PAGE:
The Meaning Behind Zach Bryan’s Jack Kerouac-Inspired “Burn Burn Burn”

Before too long into his career, Zach Bryan rapidly established a name for himself, receiving an Academy of Country Music Award and a nod from the Grammys well before his 30th birthday.

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What makes Bryan so intriguing is his introspective music, much of which is either highly conceptual or deeply personal. He writes about themes like youth, loss, forgiveness, and purpose. But he also has mainstream appeal, as evidenced by “I Remember Everything,” his duet with Kacey Musgraves.

It didn’t take long for Bryan to establish a reputation as a talented songwriter, either. He draws on poetry, philosophy, and literature to inspire his lyrics, making him a true standout in country music. 

In 2022, Bryan released the live album All My Homies Hate Ticketmaster. The album, geared toward working-class people who the singer felt were being cheated by companies like Ticketmaster, included the song “Burn Burn Burn.” This highly philosophical track continues the theme that life is about things that are simple and pure, not commercial or simply attainable. Let’s dive into the meaning behind “Burn Burn Burn” and what makes Zach Bryan such a refreshing young star.

The Inspiration Behind “Burn Burn Burn

Jack Kerouac’s novel On the Road inspired Bryan to write “Burn Burn Burn.” The novel includes the following passage: 

“The only people for me are the mad ones, the ones who are mad to live, mad to talk, mad to be saved, desirous of everything at the same time, the ones who never yawn or saw a commonplace thing, but burn, burn, burn like fabulous yellow roman candles exploding like spiders across the stars.” 

Bryan shared the song on his Instagram with a tribute to Kerouac. He drew inspiration from the author not just in the sentiment of the music but also in its avant-garde structure. Kerouac frequently wrote in a stream-of-consciousness style, eschewing traditional punctuation. “Burn Burn Burn” also has an unusual arrangement of seven verses interspersed by repetitions of the chorus.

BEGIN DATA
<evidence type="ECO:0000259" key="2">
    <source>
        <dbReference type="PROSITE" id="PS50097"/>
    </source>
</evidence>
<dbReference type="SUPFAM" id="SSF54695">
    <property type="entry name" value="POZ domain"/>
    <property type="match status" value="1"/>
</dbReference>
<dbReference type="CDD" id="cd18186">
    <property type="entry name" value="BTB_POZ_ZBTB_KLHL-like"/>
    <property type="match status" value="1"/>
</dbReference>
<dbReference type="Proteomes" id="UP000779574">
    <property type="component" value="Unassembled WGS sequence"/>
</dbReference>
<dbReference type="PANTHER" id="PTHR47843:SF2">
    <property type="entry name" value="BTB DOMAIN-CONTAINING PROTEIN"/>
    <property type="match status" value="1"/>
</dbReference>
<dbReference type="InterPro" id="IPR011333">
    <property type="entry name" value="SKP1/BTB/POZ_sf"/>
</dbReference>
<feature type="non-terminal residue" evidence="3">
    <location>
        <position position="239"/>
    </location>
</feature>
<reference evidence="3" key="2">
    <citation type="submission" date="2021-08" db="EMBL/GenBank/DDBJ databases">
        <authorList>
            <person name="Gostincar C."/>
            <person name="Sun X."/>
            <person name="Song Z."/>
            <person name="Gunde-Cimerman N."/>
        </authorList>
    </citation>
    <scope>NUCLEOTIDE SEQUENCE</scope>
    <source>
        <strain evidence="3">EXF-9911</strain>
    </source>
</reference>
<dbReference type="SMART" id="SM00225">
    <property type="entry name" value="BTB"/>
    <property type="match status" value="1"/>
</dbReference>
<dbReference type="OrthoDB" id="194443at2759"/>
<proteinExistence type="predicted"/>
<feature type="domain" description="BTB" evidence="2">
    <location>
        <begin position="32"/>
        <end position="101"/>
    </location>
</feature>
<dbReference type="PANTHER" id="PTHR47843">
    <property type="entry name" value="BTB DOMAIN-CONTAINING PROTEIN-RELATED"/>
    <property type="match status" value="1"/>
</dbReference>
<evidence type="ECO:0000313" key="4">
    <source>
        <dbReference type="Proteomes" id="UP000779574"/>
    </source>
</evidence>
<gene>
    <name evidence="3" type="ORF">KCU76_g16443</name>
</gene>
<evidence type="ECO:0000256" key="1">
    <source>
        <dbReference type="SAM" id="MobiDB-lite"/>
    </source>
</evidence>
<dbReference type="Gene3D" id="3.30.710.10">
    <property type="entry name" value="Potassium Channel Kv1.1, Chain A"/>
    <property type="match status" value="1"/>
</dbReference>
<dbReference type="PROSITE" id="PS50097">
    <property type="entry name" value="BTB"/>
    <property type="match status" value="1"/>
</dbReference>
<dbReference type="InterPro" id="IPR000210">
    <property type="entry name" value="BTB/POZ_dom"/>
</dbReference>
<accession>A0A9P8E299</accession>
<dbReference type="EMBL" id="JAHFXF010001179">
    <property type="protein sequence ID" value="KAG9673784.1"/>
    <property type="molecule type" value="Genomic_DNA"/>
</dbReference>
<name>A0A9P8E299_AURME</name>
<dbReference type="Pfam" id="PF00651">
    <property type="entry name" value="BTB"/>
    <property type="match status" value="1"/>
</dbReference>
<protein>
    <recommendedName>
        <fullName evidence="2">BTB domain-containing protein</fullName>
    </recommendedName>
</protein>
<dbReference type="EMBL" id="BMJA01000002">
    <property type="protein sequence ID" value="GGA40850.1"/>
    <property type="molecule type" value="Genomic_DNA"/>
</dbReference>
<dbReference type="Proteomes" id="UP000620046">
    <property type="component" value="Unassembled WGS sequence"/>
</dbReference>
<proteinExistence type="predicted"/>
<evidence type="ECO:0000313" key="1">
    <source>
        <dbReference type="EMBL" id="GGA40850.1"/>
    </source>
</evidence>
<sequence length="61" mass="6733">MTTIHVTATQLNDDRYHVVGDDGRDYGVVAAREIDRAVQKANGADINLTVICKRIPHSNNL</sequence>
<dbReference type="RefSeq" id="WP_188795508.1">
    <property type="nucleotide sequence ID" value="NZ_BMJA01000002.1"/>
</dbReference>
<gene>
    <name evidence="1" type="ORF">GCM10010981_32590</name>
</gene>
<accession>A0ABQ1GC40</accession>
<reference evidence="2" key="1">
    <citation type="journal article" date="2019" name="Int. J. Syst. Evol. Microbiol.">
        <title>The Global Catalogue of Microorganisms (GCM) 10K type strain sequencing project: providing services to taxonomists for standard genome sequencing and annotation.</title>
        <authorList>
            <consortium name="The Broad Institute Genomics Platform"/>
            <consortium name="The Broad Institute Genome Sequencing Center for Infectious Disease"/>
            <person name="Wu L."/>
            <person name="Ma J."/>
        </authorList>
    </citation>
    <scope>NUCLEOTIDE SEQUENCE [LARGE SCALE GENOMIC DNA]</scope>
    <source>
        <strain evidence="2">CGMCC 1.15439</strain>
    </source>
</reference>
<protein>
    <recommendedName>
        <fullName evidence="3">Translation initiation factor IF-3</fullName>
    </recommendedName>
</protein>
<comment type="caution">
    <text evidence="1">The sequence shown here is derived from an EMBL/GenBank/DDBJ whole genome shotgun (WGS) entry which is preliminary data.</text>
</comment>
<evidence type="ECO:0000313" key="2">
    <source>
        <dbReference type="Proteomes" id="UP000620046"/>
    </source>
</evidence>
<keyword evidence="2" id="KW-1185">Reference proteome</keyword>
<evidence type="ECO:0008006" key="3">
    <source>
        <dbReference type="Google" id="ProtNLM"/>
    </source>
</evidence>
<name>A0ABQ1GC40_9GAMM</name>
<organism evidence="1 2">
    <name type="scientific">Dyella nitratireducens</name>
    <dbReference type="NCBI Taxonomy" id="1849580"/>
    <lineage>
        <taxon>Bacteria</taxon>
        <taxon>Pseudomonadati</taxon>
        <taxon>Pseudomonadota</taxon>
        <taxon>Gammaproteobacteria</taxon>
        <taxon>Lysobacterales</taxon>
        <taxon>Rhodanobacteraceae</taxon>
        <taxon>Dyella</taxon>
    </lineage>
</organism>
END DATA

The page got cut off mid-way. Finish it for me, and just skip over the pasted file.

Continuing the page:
To “Burn” as a Way of Life

In Kerouac’s novel, the word “burn” is used to describe the way some people live. These people live passionately and follow the path they want to. They also aren’t attached to or controlled by consumerism or greed. Bryan uses the word similarly, speaking of living for the things that matter while we still can:

Let me go
Down the line
We all burn, burn, burn
Then die

[RELATED: The War and Treaty on Working with Zach Bryan: “It’s Changed Our Lives”]

Consumerism vs. Simplicity

The first part of “Burn Burn Burn” discusses Bryan’s frustration with the greed and vanity of modern life. He says that its pointlessness exhausts him; he wants something real. 

We get dressed up just to go downtown
In some ego-filled late-night crowd
It seems that’s where I feel the most alone

Bryan goes on to describe the simple life he wants: 

I want to be a child climbing trees somewhere
Breathing in the fresh, outside air
Before I knew this life was unkind
I want a well-trained dog on a couple acres
A kind kind lady and a place to take her
And a few good friends I can count on one of my hands

Some of the things Bryan lists in his ideal life are not necessarily pleasant—he mentions contemplating death, feeling lonely, and even getting into fights in far-off lands. But the point is that, even when that life isn’t happy, it is still authentic. 

He emphasizes this again in the repeated chorus, which occurs in the song’s second half. During this section, Bryan turns his attention to his eventual death and what he hopes to have accomplished by then. 

So let me go
Down the line
Let me feel it all
Joy, pain, and sky
Let me go
Down the line
We all burn, burn, burn
Then die

The Legacy of “Burn Burn Burn”

As we write, Zach Bryan is still in the early days of his career, so we have yet to see where the next years will take him. But he is a talented songwriter who thinks deeply about his experiences before putting them to music. “Burn Burn Burn” may very well go down as one of the most poignant tracks in his discography.

Photo by Rich Fury/Getty Images for Stagecoach

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